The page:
On the Epp Farm, located 45 minutes north of Saskatoon near Petrofka, SK, getting equipment cleaned up is a regular part of the post-harvest routine. This year, however, international guests inspired a little more attention to detail!
The farm is co-owned by George (grad 1978) and Joanne Epp, together with their son, Ian Epp (grad 2009), and his wife, Kirsten Hamm-Epp. Ian also works as an Agronomy Specialist for the Canola Council of Canada (CCC), an organization who intentionally works with all the “links of the value chain” within the canola industry. This includes connecting with countries like Japan to strengthen relationships and increase knowledge about canola production in Canada, and with Epp being a CCC employee as well as a farmer, ‘Eppic Farms’ was the perfect choice for a Japanese delegation to visit to learn more about Canadian canola growers and farming practices.
The delegation included Kanji Yamanouchi (Ambassador of Japan to Canada), Takahiko Watabe (Consul
General of Japan to Calgary), Akiko Yamasaki (First Secretary, Embassy of Japan to Canada), and Kayako
Iida (First Secretary, Embassy of Japan to Canada). The visit took place on Saturday, September 28, and began with warm words of welcome and admiration on the part of the Japanese delegation at the size of the yard and farming operation. With none of the Japanese guests having been on the Canadian prairies or a farm before, there was much to take in as the group toured around the yard.
Conversation ranged from the length of the growing season in Canada, to the importing and exporting practices of each country, to crop rotation. Epp presented multiple crop samples – the biggest surprise being the small size of canola seeds – and shared about practices like variable rate fertilizer maps that farmers are using to help utilize their land in more sustainable ways.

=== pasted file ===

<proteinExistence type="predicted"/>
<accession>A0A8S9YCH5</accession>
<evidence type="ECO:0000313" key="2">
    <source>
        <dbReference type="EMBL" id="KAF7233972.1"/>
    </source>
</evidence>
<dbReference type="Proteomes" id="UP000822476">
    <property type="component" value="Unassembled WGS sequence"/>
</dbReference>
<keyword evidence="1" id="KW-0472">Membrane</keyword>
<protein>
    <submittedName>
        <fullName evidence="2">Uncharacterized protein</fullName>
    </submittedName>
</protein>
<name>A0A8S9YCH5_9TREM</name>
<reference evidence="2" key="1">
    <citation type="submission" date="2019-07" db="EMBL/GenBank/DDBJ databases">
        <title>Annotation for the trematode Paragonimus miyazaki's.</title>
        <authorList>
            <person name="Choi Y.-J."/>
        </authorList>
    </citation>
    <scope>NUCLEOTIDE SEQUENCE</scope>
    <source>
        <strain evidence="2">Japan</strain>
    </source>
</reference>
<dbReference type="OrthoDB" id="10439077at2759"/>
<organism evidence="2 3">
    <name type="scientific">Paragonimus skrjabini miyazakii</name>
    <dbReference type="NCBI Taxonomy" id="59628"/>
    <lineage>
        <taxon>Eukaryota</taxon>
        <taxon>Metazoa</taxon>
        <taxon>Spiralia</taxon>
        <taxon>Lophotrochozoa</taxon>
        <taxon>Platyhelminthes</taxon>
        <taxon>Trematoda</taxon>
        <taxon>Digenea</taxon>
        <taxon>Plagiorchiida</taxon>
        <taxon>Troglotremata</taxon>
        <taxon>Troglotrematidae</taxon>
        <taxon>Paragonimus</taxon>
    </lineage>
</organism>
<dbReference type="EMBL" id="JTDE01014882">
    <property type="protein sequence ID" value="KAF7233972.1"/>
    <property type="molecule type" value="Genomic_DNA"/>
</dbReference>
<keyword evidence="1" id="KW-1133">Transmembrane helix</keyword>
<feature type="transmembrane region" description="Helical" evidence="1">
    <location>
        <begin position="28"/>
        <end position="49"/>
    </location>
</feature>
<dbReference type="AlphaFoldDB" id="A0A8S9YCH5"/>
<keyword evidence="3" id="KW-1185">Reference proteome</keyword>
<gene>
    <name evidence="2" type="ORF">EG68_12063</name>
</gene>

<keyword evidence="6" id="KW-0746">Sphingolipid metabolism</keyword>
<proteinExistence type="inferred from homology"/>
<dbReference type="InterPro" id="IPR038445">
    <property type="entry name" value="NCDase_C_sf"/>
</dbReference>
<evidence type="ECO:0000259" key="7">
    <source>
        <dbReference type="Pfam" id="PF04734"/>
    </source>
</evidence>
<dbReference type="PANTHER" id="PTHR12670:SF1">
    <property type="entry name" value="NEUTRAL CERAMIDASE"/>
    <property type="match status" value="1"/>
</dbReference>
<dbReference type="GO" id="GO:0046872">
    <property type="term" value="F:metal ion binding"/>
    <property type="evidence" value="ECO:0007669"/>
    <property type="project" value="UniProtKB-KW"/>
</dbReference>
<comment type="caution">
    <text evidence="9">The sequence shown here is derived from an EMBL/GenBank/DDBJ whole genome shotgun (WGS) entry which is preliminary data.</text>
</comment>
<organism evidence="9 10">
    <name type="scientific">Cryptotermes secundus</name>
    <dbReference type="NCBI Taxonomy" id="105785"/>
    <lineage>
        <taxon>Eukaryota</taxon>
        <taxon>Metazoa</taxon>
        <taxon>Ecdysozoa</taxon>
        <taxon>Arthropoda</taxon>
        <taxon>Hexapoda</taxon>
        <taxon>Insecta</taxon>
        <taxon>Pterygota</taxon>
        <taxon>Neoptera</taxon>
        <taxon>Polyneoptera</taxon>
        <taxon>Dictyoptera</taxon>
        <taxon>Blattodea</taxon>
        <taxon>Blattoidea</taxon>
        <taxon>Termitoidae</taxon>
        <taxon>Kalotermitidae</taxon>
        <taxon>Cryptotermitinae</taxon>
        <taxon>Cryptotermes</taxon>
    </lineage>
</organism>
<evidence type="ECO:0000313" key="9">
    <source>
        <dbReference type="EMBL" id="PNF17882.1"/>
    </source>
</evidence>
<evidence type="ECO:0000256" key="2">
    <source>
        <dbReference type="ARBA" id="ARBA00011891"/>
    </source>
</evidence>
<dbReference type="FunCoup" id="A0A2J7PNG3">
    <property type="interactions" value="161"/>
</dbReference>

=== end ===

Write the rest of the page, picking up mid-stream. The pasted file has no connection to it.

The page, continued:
The Japanese guests were eager to learn as much as possible, and with the big farm equipment also on display, Ambassador Yamanouchi was quick to seize the opportunity to climb up into the combine and learn more about the harvesting process himself.
For Epp, the visit was a combining of worlds in a unique way. “When growers call with questions, it’s nice to be able to share what I’m doing on my own farm,” he says, “but I never thought it would be on display quite this much.” Epp credits his mother and wife for helping with the display part, and the little things like finding both Saskatchewanian and authentic Japanese snacks to offer, which the delegation was charmed to see!
The visit ended with exchanging gifts, and much gratitude expressed by all for the time spent together. “I understand this all so much better,” Consul General Watabe shared as he thanked Epp for the tour. As the delegation was leaving the Epps joked about when the next official might be, but that afternoon it was back to business as usual, at least for now.
Until we meet again, Arigatou!
Submitted by Kirsten Hamm-Epp